To utilize ED chief complaint data obtained from syndromic surveillance to quantify the effect of the Illinois smoking ban on acute myocardial infarction (AMI), acute coronary syndrome (ACS), stroke, and chronic obstructive pulmonary disease (COPD) related ED visits in adults in Cook County, IL.
Tobacco use is the leading global cause of preventable death, killing more than five million people per year . In addition, exposure to secondhand smoke is estimated to kill an additional 600,000 people globally each year . In 1986, the US Surgeon General’s Report declared secondhand smoke to be a cause of lung cancer in healthy nonsmokers .
The first law restricting smoking in public places was enacted in 1973 in Arizona that followed the 1972 Surgeon General’s Report providing awareness of the negative health effects associated with the exposure to air pollution from tobacco smoke . Smoke-free laws were slowly enacted after this time point with most occurring after the year 2000 .
In July 2007, the Smoke Free Illinois Act (SB0500, Public Act 095-0017) was passed in IL . The ban went into effect on Jan 1, 2008 and Illinois joined 22 other states in prohibiting smoking in virtually all public places and workplaces including offices, theaters, museums, libraries, schools, commercial establishments, retail stores, bars, private clubs, and gaming facilities [5-6].
While many studies have examined the effect of smoking bans on hospitalizations, this study would be the first to examine the effect of the comprehensive smoking ban in IL on ED visits by utilizing chronic disease categories created with ED chief complaint data captured by syndromic surveillance . The author hypothesizes that the comprehensive smoking ban in IL significantly reduced the ED visits associated with AMI, ACS, stroke, and COPD in adults in Cook County, IL.
ED visits with chief complaints consistent with categories for AMI, ACS, stroke and COPD captured by the Cook Co. Dept. of Public Health local instance of ESSENCE from Jan 1, 2006 – Dec 31, 2013 were included in the analysis. Proc Genmod with a log link and negative binomial distribution was utilized for the analysis. All data was aggregated at the monthly level. The total number of ED visits of the health effect of interest was the dependent variable. The total ED visits during the same period of time, was used as the offset variable, sub-grouped by age and gender where appropriate. A binary variable was utilized to capture the effect of the time period after the implementation of the statewide smoking ban; 0 for before the ban and 1 for after the ban. When examining the effect of the statewide ban, Cook Co. as an entirety was examined as well as ED visits stratified by zip codes that already had a smoking ban in place at that time point and those that did not, and stratifying by urban (Chicago) vs. suburban Cook Co. Seasonality was addressed by including month, month squared and month cubed in the model. Influenza was addressed by including a binary variable to indicate when influenza was occurring in the area based on percent influenza-like-illness ED visits that were occurring above the threshold for the area during that time period. Age and gender were also evaluated as confounders and effect modifiers. SAS 9.4 was utilized to perform the analyses.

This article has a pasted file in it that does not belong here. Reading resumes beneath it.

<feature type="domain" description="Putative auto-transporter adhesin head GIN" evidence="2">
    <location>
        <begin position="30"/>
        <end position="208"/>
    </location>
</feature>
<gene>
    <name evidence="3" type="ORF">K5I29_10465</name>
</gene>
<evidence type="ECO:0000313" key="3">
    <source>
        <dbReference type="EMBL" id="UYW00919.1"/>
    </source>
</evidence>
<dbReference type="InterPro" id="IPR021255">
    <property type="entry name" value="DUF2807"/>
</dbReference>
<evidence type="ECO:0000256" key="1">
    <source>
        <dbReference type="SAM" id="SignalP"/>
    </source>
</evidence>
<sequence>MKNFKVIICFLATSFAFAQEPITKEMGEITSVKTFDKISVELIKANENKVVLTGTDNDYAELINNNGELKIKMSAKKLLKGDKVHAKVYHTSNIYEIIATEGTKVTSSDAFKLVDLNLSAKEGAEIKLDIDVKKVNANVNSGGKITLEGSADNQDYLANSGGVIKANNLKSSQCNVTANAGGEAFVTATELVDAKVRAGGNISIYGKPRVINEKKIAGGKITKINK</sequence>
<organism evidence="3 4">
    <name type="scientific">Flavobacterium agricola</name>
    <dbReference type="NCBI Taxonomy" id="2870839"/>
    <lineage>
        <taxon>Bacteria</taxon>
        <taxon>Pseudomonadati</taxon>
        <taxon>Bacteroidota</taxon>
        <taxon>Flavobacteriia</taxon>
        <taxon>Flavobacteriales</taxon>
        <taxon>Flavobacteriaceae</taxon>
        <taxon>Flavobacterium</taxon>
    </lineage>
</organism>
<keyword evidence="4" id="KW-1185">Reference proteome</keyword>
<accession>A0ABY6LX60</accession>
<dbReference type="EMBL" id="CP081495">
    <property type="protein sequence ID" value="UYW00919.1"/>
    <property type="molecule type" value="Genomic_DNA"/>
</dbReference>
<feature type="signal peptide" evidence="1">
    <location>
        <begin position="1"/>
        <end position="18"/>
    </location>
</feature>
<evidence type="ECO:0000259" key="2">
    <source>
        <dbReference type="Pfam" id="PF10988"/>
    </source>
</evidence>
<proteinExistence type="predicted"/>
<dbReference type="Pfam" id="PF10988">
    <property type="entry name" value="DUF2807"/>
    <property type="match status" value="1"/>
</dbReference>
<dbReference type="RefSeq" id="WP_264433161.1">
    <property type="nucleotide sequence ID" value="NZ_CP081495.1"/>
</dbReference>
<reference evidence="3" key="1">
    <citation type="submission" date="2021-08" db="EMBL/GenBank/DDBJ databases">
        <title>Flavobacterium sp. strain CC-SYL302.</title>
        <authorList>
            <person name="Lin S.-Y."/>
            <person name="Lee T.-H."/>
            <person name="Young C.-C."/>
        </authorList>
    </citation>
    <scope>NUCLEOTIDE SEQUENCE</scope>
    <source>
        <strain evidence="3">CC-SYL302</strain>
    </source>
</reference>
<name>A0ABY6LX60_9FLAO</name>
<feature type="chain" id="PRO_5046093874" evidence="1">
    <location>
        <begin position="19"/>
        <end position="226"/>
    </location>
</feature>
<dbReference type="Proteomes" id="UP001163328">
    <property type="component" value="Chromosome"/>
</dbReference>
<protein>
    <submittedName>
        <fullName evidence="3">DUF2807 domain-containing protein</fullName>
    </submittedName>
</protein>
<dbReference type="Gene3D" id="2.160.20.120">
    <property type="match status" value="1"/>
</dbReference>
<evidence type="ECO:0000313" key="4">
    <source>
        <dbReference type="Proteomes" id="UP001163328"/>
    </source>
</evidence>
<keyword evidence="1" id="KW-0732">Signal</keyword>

Results are presented in Table 1. Reductions of ED visits after the smoking ban implementation were seen in AMI and ACS disease categories for the overall adjusted model, at 3% and 3.5% respectively. Stroke associated ED visits were not affected by the smoking ban. COPD associated ED visits were not reduced immediately by the smoking ban, but did have a significant reduction 6 months after implementation of the ban at 3.6%. Stronger effects were seen in individuals 70 years and older, females, the urban population, and zip codes without a prior ban for AMI, ACS, and COPD.
An immediate, significant reduction in ED visits associated with AMI and ACS was associated with the IL statewide smoking ban in Cook Co., IL. COPD associated ED visits were significantly reduced 6 months after the ban implementation. The effect was greater in individuals 70 years and older, females, the urban population, and zip codes without a prior ban.
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